Nicholas May

Liminal 174


Not on display

Nicholas May born 1962
Silicone rubber and metallic powder on canvas
Support: 2490 × 3708 × 50 mm
Purchased 1995

Display caption

'Liminal 174', is one of a series of recent paintings. It has the uncanny appearance of both substance and immateriality. Liminal means relating to a threshold of perception. Here it is unclear at first whether the surface is pitted and textured, or whether it is flat and these effects are created illusionistically. This optical experience and the surface of the painting have become its subject. The work was made by scattering loose metallic pigment onto thickly applied, pliant silicone and silicone pigment. The artist then agitated it with a palette knife and used a stream of hot air from a spray gun to move the paint into a series of craters and gullies.

Gallery label, September 2004

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Technique and condition

The painting was executed on a single piece of medium-weight cotton canvas, which was stretched around a nine-membered fixed softwood strainer and attached with wire staples at the rear. Prior to stretching, a sheet of one inch thick polystyrene was inserted between the canvas and stretcher, which provides an effective light weight solid support for the painting. The canvas does not appear to have been prepared in any way.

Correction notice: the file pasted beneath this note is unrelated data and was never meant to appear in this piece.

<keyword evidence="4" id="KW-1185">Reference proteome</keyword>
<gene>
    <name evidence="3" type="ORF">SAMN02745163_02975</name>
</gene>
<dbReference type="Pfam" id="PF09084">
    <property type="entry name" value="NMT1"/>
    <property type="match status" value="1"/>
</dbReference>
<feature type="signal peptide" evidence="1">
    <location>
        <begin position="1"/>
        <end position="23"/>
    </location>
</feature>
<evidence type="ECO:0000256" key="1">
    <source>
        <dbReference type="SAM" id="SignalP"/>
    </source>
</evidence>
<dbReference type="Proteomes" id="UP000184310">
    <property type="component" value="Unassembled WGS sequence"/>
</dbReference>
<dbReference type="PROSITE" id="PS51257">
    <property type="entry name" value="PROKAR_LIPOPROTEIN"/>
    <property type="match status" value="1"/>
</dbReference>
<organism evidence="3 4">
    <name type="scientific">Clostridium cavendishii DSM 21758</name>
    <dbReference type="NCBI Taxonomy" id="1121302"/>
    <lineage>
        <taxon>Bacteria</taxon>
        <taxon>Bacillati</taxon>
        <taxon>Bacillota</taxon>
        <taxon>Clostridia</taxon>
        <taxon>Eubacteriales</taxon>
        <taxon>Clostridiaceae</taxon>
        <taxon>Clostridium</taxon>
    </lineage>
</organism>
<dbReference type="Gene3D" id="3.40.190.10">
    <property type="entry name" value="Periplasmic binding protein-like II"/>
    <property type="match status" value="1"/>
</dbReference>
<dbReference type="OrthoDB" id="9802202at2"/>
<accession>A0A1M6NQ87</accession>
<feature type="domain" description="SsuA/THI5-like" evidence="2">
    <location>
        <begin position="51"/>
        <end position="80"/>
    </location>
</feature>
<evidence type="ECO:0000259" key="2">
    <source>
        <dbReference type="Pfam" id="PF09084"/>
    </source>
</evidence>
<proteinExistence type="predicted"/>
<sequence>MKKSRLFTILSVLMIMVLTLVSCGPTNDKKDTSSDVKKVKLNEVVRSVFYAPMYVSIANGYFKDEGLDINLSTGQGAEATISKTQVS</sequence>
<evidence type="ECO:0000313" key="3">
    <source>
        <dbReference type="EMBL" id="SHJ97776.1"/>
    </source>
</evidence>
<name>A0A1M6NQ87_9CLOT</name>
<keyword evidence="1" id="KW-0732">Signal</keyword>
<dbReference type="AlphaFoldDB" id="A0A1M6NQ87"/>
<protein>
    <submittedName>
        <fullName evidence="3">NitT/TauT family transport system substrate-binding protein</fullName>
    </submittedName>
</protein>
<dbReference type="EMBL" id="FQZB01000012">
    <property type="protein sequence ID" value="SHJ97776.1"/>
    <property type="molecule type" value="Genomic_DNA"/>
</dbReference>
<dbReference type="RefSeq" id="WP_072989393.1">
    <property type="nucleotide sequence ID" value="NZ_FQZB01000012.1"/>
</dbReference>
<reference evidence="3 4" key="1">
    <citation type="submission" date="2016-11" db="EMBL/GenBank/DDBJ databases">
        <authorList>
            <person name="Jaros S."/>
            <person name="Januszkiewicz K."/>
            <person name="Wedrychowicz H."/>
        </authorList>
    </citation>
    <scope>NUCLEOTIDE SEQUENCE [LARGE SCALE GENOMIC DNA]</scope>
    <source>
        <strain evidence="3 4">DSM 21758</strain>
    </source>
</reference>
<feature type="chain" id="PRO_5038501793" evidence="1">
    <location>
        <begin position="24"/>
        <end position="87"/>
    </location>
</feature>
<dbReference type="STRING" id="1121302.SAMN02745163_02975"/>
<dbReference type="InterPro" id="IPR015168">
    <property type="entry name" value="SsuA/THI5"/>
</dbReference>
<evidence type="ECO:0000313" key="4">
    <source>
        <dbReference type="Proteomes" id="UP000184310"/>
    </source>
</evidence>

The main component of the 'painting' is a black silicone rubber material, which is a two-component, tin-catalysed RTV silicone rubber (information provided by the artist). The silicone rubber is totally opaque and of even gloss. The first coat appears to have been a thin and even coating over the stretched face of the canvas. Once this had dried, the upper (and visible) layer of silicone rubber was applied with a knife or trowel in a single application, probably with the canvas horizontal (occasional drips of rubber are seen around all edges). The silicone rubber was then heavily textured with all parts of the application implement to produce a variety of thickness, including areas where it was reduced right back to the canvas texture and areas where the rubber was 'slashed' with the sharp edge of the knife or trowel. A stick may also have been used for this and a heated implement was probably used to create the pitted areas. Two colours of metallic powder (gold and bronze) were then sprinkled onto the rubber, much of it with the painting in a vertical position (the powder is mainly seen on the upper sides of any impasto). The application of powder seems to have occurred both before and after the slashing of the rubber. The green effect seen in many areas is thought to be the result of a thin layer of powder, possibly applied as a thin dispersion in water, which has mixed slightly into the black silicone rubber.

The painting is currently in excellent condition with the silicone rubber exhibiting excellent flexibility and adhesion to the canvas. The main conservation concern is with the adhesion of the metallic powder to the rubber, which is extremely vulnerable to abrasion, handling, brushing etc. However, providing the appropriate level of care is taken during transit, storage and display, it is thought that the amount of such powder loss can be kept to a absolute minimum. For this reason it is essential that the work is displayed behind a barrier and kept away from draughts.

Tom Learner
July 2000

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